Louder dishwashers have sound ratings between 50-55 dBA, which represents, at minimum, a dishwasher that sounds twice as loud as the quietest ones available on the market today; that kind of noise can be disruptive in an open concept living environment, and especially if you are having a conversation in the kitchen.
We do not test sound ratings ourselves, largely because it’s an extremely onerous and expensive task. We feel the installation of an anechoic chamber and hiring of an audio engineer would be overkill—especially since retailers already force an independent third party sound lab to test nearly every dishwasher. We incorporate that sound rating into the overall score for a given dishwasher.
The other part of our dishwasher scoring involves recording the more intangible aspects of the user experience.
We judge ease of use (i.e. in changing cycles, in opening and closing the dishwasher door, etc.), the usefulness of certain features (i.e. a third rack, a cutlery basket that hangs on the edge of the rack, etc.), and the sturdiness of the materials (i.e. if the racks feel rickety, etc.). With these scores, we can give you details about our personal experiences with a given dishwasher that cannot be described by objective tests.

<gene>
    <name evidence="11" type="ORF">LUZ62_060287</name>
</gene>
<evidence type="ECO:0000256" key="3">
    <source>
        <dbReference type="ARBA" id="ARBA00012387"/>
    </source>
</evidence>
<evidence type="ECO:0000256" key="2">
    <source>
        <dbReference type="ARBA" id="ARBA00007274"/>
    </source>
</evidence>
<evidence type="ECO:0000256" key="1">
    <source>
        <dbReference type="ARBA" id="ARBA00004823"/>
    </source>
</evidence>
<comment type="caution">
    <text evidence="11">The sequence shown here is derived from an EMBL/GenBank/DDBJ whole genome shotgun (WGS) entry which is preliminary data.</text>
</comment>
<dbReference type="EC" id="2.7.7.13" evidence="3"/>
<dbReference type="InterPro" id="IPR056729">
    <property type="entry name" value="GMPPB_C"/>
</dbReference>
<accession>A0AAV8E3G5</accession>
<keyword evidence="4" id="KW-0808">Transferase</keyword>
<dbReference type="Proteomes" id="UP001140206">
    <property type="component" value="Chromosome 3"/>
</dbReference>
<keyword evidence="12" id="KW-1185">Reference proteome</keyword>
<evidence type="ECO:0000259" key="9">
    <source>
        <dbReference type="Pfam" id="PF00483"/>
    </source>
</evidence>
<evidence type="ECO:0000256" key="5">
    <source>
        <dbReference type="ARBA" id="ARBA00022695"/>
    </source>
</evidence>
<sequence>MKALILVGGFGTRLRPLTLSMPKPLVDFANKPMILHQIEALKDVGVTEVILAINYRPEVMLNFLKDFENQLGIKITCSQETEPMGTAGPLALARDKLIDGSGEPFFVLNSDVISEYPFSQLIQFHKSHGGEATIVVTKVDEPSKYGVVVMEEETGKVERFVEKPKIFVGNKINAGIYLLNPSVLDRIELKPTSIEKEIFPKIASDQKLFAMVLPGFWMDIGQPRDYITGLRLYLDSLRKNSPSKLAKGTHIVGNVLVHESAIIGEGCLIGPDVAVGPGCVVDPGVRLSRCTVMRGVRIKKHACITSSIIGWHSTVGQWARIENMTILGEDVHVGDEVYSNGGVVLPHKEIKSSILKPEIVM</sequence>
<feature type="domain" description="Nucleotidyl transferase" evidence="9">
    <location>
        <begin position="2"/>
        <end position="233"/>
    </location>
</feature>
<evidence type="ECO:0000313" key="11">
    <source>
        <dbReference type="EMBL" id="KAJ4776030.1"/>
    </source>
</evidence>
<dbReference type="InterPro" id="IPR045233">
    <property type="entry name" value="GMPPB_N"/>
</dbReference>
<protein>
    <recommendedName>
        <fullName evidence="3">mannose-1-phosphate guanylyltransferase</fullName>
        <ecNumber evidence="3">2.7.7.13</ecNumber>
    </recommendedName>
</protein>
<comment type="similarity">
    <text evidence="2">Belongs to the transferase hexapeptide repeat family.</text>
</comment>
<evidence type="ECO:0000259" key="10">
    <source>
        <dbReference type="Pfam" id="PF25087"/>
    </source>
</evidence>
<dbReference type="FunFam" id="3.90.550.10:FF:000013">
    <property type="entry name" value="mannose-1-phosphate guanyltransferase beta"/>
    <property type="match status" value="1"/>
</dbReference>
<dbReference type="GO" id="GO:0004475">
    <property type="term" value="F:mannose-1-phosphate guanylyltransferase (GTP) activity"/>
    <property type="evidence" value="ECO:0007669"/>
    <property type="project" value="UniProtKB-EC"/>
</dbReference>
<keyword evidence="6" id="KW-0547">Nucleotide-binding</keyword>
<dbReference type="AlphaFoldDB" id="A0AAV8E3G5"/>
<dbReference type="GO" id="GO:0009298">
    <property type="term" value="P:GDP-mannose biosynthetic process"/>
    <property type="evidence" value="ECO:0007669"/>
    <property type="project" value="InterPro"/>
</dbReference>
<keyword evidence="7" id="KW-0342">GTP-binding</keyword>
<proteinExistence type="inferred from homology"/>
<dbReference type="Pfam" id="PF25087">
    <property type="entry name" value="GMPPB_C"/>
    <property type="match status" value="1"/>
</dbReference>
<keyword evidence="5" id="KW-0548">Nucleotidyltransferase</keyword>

These are more difficult to score, but we think we’ve done a good job developing a questionnaire that teases out differentiation without highlighting personal biases. In fact, we’re proud that multiple reviewers come to the same conclusions after reviewing the same unit using our questionnaire.
By combining both objective dishwasher testing and experience-driven data, we help our readers make an informed decision when the time comes to purchase a new dishwasher. To see the results of these subjective and objective test protocols, be sure to look at our list of dishwasher reviews. If you want to see our current top ranking dishwashers are, check out the Best Right Now: Dishwashers article.